Kevin Devine - Bubblegum & Bulldozer

This is Devine brimming with confidence and energy – and to remarkable effect.

Label: Big Scary Monsters

Rating:

It’s a rare musical joy when an album holds within it a song, lyric or even a riff that captures the essence of the entire record perfectly. When this happens for a double album it is even rarer. But in Kevin Devine’s pair, Bubblegum and Bulldozer, there is a lyric that does just that. “If you’re angry, well, I’m angry too.” Sung in the chorus of ‘Fiscal Cliff’ the third track of brazen, Jesse Lacey-produced rock album ‘Bubblegum’, these seven words encapsulate the frustration and rage Devine brings to these recordings, but also the sense of community and engagement.

There’s no doubt this is Devine’s most passionate work. Some might point at his ridonkulously successful Kickstarter project as key to the sense of liberation and comfort across ‘Bubblegum’ and ‘Bulldozer’. This is part of it – but more important is Devine coming of age in an ailing world ripe for his songwriting picking. Albums back, Devine would lament himself in his music – his own failings, drink, drugs, inaction – but now, matured and wiser, he turns his lyrical prowess outwards and aims his razor sharp satire at wider, societal issues – recession, war, suffering. Don’t worry, the albums aren’t laden down with clumsy allegories and Daily Show witticisms, Devine is much too astute for that. But when he has a target, he doesn’t pull any punches.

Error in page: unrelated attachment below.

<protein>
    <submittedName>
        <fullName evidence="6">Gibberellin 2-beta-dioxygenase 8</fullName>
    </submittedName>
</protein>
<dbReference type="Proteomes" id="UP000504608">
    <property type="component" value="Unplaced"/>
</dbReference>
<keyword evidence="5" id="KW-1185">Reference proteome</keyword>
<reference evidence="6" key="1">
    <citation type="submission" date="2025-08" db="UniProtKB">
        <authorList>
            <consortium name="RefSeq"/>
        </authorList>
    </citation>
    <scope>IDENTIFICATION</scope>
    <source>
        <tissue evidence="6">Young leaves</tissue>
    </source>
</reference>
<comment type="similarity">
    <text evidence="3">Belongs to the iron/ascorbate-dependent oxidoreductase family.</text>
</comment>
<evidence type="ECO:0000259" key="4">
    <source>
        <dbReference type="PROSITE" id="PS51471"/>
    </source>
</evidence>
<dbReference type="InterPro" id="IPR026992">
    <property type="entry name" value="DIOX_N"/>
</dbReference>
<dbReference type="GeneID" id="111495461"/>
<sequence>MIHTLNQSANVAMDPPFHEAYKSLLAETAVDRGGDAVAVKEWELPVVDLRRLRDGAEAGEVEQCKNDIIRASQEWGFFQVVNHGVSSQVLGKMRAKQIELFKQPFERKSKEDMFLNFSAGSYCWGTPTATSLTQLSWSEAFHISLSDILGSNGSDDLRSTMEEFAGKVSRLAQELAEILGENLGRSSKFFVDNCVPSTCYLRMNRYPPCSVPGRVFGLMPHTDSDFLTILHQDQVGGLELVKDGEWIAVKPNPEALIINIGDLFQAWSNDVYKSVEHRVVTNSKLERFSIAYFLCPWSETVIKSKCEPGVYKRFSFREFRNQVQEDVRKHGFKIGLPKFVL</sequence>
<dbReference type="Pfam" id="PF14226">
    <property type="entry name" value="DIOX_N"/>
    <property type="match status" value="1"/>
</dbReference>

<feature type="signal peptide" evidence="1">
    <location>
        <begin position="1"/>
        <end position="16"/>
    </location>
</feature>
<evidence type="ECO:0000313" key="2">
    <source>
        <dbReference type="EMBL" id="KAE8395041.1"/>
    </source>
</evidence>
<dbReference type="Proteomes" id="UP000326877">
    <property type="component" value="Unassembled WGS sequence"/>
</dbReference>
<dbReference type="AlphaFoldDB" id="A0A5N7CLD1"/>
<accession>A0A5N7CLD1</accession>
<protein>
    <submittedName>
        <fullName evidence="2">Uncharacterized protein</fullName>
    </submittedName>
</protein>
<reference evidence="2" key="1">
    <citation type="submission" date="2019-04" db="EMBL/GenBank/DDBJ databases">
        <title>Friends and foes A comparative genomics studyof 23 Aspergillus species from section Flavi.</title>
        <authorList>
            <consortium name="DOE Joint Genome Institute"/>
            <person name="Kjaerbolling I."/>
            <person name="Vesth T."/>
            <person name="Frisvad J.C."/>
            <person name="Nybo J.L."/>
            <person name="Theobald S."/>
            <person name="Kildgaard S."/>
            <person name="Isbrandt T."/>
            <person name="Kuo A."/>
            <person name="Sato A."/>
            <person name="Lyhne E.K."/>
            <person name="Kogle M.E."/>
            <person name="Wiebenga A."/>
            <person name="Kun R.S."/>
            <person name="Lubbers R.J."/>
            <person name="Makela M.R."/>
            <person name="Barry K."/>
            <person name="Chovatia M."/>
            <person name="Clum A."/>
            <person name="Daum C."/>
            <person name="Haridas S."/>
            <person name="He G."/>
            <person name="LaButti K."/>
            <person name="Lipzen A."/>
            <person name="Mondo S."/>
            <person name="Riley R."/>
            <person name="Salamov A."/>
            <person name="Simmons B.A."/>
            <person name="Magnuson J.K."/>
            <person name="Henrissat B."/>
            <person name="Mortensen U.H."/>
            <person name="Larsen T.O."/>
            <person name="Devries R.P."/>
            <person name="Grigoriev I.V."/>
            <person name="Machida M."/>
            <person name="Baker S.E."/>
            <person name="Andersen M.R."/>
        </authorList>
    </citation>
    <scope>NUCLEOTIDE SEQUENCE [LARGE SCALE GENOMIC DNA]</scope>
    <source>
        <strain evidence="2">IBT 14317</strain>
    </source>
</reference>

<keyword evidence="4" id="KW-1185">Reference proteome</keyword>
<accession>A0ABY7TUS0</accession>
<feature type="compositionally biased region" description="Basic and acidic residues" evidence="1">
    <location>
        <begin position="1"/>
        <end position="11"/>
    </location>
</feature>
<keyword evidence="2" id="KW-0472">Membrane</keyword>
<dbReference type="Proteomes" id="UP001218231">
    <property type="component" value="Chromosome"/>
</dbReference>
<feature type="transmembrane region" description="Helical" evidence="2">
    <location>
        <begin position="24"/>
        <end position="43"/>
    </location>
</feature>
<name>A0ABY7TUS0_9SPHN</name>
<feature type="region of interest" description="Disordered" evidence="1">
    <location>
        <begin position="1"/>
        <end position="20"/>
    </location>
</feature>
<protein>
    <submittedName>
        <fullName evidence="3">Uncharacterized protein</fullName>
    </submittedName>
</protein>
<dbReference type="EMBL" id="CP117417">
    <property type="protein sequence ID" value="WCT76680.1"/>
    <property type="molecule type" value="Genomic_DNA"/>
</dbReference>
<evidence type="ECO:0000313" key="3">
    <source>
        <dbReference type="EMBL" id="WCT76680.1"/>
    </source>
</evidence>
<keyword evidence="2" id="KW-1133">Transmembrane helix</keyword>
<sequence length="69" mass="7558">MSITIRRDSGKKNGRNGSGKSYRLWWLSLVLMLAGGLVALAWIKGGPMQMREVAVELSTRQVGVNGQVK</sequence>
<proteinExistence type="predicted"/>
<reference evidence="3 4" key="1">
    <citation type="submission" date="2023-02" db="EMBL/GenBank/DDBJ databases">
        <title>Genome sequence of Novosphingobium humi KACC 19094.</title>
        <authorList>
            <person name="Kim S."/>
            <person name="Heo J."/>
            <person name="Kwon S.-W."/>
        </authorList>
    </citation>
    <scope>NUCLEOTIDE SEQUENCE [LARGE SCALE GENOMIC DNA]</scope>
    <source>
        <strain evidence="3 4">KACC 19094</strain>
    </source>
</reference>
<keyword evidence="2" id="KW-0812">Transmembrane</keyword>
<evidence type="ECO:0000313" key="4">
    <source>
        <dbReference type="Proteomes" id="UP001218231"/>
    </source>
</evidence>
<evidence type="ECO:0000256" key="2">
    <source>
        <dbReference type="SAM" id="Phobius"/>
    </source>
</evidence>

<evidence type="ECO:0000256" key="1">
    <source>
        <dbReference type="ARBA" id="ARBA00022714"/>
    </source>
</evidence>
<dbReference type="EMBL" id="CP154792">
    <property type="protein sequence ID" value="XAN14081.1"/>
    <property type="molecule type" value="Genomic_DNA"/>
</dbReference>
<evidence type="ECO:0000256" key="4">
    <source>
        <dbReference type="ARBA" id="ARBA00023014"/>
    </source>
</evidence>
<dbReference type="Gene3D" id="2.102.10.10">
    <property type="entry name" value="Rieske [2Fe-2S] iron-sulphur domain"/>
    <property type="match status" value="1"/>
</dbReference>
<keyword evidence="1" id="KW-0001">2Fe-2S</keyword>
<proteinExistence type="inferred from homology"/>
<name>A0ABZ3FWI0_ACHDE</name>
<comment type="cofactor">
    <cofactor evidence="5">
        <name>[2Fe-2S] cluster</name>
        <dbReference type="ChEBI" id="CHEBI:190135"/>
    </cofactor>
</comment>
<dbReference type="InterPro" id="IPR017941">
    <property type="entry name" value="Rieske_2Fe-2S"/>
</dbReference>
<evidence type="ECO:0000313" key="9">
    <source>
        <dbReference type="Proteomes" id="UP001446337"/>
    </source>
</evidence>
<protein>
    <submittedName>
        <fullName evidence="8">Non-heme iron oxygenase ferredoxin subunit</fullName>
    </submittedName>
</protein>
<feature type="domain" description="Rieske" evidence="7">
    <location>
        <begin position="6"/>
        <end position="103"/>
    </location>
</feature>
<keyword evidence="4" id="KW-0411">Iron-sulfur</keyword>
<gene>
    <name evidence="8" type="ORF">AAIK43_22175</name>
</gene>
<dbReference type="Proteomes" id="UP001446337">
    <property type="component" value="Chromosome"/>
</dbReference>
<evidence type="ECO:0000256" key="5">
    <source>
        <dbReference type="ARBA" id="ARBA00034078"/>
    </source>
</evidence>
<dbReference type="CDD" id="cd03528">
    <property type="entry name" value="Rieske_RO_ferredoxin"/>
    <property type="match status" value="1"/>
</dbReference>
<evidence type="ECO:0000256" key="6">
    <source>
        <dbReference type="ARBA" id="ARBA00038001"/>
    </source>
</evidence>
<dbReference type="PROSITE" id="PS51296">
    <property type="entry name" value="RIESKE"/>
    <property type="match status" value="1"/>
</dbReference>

The opening track of ‘Bubblegum’ kicks hard. It’s rough, unrefined and the hardest Devine has ever launched himself at a record, the effort audible in a voice choking with fury. The tempo continues with the Chelsea Manning-inspired ‘Private First Class’ and again with the aforementioned ‘Fiscal Cliff’, a song attacking America’s insipid attempts to balance its budget. He finds himself introverted on ‘Redbird’, but lashes out again on ‘She Can See Me’.

‘Bulldozer’, the friendlier poppy, folksy album, is no less full on. It’s not as acoustic and stripped back as some will expect but it does not disappoint (unless you were waiting on eleven ‘Ballgames’). ‘From Here’, a tribute to those affected by Hurricane Sandy, sees Devine take the high-octane angst and engagement on the rock album to a personal and moving level. It also showcases his ability to tell a story and immerse listeners, a trait seen again on near-love song ‘Matter of Time’.

Devine says two albums gave him the freedom to write the songs he wanted to write, both hard and soft. He says Kickstarter gave him freedom from the music industry to work without pressure of interference. Whatever the contributing factors to ‘Bubblegum’ and ‘Bulldozer’, it’s clear this is Devine brimming with confidence and energy – and to remarkable effect.